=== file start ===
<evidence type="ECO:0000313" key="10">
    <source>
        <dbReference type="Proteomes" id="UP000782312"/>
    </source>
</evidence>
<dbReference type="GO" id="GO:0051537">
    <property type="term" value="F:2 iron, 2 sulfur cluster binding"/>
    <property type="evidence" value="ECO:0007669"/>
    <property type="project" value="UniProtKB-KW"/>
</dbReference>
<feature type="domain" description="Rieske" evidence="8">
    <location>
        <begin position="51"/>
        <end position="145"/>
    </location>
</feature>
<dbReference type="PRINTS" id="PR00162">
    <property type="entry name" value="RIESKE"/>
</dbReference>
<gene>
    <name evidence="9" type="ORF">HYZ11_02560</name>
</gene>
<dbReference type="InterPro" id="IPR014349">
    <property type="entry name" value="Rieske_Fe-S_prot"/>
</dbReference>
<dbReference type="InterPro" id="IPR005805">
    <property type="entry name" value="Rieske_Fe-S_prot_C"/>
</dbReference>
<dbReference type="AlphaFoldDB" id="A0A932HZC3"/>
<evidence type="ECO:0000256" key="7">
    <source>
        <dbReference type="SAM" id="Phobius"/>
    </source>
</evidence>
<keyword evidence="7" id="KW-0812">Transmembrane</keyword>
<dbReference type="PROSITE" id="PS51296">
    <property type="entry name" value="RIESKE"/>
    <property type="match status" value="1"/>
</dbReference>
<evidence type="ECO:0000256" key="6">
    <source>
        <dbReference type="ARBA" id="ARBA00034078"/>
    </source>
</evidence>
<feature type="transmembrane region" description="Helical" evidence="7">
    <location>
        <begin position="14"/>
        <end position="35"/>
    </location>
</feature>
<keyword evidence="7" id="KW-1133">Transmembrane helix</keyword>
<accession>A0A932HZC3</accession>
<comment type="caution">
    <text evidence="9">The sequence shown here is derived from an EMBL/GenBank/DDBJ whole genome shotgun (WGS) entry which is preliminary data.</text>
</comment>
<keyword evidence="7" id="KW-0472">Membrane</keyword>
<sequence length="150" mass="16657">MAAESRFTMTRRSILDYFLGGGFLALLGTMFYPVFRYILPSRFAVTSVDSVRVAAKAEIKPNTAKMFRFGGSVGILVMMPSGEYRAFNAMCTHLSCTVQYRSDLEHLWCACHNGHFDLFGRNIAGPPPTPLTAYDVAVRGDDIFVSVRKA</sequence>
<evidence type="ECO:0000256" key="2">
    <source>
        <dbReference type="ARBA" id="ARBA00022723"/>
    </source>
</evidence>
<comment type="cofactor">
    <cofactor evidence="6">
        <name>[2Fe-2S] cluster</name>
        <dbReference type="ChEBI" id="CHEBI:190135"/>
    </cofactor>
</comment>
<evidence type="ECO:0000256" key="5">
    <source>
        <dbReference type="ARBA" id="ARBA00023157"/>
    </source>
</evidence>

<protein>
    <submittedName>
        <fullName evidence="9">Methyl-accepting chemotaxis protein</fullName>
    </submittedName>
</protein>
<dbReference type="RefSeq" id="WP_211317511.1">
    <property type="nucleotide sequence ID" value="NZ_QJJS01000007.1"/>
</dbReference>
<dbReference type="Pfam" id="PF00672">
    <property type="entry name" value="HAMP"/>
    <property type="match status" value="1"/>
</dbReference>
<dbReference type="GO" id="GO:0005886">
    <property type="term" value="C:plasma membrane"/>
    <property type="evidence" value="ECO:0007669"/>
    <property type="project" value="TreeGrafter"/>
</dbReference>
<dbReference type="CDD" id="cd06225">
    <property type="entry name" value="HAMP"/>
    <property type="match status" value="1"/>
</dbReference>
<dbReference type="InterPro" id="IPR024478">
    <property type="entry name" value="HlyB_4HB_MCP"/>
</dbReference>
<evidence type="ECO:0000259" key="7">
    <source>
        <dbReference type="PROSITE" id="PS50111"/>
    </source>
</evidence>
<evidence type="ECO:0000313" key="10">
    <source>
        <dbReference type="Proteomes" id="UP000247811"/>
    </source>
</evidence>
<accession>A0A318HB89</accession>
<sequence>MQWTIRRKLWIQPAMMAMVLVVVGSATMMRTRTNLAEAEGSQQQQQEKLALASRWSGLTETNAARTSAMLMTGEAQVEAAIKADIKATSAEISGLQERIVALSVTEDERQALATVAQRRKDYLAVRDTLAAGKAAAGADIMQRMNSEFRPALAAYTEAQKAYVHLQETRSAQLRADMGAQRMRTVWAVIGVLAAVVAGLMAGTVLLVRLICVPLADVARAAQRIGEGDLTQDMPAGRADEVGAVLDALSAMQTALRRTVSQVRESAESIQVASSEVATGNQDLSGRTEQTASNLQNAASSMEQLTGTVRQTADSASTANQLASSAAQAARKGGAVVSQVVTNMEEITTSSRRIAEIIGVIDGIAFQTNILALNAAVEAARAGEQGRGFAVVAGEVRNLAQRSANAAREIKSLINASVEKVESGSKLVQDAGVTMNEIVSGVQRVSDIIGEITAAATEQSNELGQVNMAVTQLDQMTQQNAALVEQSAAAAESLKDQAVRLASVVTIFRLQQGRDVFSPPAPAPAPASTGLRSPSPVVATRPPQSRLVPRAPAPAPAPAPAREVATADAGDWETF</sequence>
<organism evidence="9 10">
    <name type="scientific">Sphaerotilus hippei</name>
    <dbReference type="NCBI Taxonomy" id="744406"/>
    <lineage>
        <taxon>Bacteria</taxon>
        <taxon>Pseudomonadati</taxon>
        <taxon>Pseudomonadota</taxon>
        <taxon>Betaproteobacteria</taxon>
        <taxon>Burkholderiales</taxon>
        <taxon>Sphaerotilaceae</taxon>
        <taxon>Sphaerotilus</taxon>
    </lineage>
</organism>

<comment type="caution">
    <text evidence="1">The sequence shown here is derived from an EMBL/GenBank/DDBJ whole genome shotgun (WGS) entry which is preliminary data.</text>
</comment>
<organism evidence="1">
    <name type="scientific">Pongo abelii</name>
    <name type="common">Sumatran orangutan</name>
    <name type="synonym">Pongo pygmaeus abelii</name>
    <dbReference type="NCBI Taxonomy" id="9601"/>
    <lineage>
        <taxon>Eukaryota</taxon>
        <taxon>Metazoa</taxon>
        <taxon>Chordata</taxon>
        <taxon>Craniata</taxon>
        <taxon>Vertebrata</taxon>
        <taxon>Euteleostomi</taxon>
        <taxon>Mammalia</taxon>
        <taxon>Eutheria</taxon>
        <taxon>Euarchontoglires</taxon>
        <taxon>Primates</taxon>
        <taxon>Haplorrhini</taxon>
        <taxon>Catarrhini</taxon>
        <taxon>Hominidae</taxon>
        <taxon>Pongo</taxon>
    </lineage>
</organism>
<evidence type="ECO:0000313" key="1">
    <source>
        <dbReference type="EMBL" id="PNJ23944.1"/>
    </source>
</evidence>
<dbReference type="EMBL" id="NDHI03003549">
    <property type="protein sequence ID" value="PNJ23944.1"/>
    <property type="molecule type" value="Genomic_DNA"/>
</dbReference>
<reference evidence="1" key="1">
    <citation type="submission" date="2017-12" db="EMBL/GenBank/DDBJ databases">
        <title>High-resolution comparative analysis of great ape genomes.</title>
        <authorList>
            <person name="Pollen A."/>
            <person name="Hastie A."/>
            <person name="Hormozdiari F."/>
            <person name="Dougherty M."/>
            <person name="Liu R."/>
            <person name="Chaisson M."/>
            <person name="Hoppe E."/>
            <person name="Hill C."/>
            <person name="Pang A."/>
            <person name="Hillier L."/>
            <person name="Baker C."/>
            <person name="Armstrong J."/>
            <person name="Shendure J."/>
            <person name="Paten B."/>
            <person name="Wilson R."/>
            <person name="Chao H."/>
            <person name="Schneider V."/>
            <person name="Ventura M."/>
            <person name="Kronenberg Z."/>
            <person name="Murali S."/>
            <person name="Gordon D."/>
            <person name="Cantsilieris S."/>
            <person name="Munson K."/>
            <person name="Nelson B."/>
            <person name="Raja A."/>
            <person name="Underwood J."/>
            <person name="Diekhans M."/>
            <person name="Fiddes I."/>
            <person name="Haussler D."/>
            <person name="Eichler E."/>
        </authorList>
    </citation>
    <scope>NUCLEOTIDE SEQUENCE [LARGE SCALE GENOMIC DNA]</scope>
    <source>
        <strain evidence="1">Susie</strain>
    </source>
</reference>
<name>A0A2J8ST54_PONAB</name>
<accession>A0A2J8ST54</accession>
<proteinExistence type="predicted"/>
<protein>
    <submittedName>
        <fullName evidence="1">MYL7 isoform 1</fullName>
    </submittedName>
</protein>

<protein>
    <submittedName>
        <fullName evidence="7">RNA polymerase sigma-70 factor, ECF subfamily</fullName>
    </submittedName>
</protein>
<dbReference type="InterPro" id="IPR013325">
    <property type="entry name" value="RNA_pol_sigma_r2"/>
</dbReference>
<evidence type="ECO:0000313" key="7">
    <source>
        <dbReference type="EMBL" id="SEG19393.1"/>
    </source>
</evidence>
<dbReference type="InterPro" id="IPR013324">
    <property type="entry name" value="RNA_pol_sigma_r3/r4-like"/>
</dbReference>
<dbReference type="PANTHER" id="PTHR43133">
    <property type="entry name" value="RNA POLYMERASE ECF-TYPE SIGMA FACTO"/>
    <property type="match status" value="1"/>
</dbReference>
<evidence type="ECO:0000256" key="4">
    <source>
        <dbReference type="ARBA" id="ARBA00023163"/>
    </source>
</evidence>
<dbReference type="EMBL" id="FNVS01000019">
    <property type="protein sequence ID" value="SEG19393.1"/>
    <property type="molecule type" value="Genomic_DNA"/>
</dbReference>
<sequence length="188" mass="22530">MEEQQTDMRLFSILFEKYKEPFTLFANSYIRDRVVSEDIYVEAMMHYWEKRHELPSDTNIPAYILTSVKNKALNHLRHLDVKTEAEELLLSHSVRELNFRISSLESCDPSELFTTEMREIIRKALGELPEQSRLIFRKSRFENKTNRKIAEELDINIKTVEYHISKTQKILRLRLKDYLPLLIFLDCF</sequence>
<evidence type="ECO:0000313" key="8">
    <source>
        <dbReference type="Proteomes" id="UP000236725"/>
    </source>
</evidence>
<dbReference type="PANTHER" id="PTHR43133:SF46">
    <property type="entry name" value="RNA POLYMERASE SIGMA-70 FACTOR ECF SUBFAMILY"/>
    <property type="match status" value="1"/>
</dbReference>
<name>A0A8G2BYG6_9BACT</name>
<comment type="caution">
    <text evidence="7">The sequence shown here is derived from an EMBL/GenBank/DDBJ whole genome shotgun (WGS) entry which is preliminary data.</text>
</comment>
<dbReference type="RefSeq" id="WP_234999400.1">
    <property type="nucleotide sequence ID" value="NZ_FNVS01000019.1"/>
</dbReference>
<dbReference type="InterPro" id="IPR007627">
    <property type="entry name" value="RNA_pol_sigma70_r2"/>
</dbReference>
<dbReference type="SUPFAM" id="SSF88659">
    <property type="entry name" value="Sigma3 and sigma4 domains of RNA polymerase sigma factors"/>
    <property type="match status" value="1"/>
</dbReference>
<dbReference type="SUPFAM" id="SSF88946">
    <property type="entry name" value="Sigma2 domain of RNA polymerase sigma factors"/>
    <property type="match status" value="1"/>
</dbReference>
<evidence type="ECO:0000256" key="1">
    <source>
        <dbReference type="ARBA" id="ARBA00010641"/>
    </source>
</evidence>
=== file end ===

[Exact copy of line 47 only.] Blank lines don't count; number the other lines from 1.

        <begin position="14"/>